Football Free Safety Vs. Strong Safeties
What's the Difference Between a Free Safety and a Strong Safety?
Before we get into defining safeties and their roles, it is important to first understand the following football terms:
The free safety and strong safety are both members of the secondary.
The secondary is a group of players in the defensive unit that line up in the defensive backfield or the area behind the line of scrimmage and the defensive line. The safeties serve as the last line of defense between the opposing team's offense and the end zone. Safeties can also be used to blitz or defend the run.
The differences between a strong safety and free safety are based on the following:
The free safety positions himself on the weak side of the field.
The strong side is the side of the line that the tight end lines up on. The other side of the field is called the weak side. The free safety is generally smaller than the strong safety and slightly faster. Free safeties also generally are tasked with more pass coverage than strong safeties, since the strong safety has to also focus on the run game. A free safety must be fast, have great tackling skills, and be able to easily read the quarterback.
The strong safety is a defensive back located on the strong side of the football field.
The strong safety is generally bigger and stronger than the free safety, and is used more for run defense. They will typically be lined up closer to the line of scrimmage than the free safety, as they are tasked with stopping the run on a running play that breaks through.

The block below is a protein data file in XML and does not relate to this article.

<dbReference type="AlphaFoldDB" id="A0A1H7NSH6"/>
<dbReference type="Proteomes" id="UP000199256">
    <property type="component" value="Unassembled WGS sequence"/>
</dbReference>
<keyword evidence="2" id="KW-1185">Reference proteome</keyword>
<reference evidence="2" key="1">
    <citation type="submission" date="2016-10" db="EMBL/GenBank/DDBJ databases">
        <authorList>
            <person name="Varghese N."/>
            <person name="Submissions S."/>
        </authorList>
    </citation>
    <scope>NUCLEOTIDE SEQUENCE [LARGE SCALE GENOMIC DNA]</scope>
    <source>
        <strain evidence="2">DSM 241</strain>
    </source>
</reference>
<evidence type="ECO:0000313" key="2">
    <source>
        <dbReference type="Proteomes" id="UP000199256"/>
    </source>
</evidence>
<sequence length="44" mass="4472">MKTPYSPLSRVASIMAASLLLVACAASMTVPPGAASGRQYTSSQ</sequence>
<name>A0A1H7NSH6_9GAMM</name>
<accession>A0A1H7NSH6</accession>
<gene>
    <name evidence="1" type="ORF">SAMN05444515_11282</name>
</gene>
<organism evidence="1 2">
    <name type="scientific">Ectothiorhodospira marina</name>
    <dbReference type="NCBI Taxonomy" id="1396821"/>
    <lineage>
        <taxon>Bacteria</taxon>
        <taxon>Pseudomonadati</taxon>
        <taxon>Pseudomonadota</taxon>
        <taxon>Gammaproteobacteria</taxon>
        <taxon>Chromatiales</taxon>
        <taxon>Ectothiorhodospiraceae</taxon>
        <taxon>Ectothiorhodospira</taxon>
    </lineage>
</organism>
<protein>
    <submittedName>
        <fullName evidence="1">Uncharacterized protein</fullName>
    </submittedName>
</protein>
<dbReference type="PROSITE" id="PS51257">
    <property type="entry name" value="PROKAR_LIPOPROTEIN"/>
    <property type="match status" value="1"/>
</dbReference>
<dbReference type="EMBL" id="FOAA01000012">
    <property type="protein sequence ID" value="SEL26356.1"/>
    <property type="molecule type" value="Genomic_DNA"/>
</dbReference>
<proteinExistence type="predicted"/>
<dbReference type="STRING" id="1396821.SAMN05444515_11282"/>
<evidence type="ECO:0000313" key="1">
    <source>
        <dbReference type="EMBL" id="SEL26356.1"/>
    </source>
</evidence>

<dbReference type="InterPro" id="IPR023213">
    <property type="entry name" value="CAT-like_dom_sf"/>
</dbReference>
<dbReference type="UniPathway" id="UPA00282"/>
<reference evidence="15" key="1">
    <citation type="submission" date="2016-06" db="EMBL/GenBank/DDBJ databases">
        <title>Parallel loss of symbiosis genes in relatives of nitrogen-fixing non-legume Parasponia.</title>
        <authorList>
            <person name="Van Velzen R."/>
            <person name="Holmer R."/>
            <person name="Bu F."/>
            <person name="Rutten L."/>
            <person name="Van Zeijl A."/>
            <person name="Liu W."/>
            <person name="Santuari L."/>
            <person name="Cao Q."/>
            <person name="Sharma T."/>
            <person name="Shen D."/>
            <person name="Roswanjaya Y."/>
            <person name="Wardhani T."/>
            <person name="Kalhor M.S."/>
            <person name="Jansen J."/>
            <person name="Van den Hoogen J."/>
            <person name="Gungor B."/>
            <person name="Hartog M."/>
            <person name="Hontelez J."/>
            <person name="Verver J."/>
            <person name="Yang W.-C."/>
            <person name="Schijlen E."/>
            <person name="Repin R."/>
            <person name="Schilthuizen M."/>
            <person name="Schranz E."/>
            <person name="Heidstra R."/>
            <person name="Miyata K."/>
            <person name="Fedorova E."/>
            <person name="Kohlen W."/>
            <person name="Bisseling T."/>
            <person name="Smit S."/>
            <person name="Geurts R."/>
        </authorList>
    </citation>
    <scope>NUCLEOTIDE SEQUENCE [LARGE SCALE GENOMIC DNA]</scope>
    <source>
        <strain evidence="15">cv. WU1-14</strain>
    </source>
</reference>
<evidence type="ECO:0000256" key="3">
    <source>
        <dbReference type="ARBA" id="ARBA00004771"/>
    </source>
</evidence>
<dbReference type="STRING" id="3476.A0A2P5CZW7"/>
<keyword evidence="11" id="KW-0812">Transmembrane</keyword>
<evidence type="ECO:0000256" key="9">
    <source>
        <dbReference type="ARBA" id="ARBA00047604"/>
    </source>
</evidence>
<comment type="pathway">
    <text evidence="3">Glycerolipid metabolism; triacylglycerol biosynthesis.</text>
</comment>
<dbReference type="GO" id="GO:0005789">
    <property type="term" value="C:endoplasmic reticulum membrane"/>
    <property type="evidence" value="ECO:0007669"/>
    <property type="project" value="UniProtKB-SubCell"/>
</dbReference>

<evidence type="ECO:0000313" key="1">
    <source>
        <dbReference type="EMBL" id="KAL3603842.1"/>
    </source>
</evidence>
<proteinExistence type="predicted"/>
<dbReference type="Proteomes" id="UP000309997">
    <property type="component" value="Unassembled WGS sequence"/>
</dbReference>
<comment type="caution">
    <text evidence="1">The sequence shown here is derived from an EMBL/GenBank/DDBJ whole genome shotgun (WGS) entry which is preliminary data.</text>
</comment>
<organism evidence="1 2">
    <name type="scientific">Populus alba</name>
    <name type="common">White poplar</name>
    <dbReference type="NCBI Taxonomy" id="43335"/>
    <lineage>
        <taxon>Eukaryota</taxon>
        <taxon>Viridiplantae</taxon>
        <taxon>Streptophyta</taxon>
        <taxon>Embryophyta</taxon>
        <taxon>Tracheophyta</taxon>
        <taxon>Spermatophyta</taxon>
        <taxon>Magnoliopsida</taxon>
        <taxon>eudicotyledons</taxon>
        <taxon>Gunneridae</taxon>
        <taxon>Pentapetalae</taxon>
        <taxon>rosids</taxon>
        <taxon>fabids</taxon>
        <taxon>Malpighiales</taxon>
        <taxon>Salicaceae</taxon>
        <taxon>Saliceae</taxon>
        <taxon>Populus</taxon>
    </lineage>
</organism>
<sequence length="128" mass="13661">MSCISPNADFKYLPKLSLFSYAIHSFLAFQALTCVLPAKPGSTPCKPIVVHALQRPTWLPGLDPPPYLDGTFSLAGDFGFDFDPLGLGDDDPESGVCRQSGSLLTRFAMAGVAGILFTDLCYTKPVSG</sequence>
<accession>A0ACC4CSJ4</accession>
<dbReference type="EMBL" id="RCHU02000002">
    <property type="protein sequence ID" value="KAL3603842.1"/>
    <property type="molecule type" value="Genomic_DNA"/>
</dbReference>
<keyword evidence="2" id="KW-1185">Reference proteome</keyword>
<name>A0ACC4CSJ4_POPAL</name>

List of Best NFL Safeties
- Brian Dawkins
- Ed Reed
- Emlen Tunnell
- Jamal Adams
- John Lynch
- Ken Houston
- Kevin Byard
- Larry Wilson
- Paul Krause
- Ronnie Lott
- Troy Polamalu
- Tyrann Mathieu
- Willie Wood
What does a safety do in football?
Safety is a defensive position in football, more specifically the defensive backfield or secondary. Safeties are considered the last line of defense for a football team and are mainly responsible for pass coverage in the backfield. Safeties must be reliable tacklers, as a mistake in their area could lead to a big play for the opposing offense, even a touchdown.
What is the difference between a free safety and strong safety?
The main difference between free safeties and strong safeties is where they line up on the field. Strong safeties line up on the strong side of the field, and free safeties line up on the weak side. The strong side of the field is defined as the side of the field where the tight end is lined up. The other side is the weak side. Free safeties are the true last line of defense and are tasked with covering deep passes. Strong safeties will assist linebackers on run plays while also covering some deep passes.
Where does a safety line up in football?
Safeties line up 10-15 yards behind the line of scrimmage. The side of the field that each safety lines up on depends on whether they are a free safety or strong safety. Free safeties line up on the weak side of the field while strong safeties line up on the strong side. The strong side of the field is the side in which the opposing tight end is lined up on, and the other side is referred to as the weak side.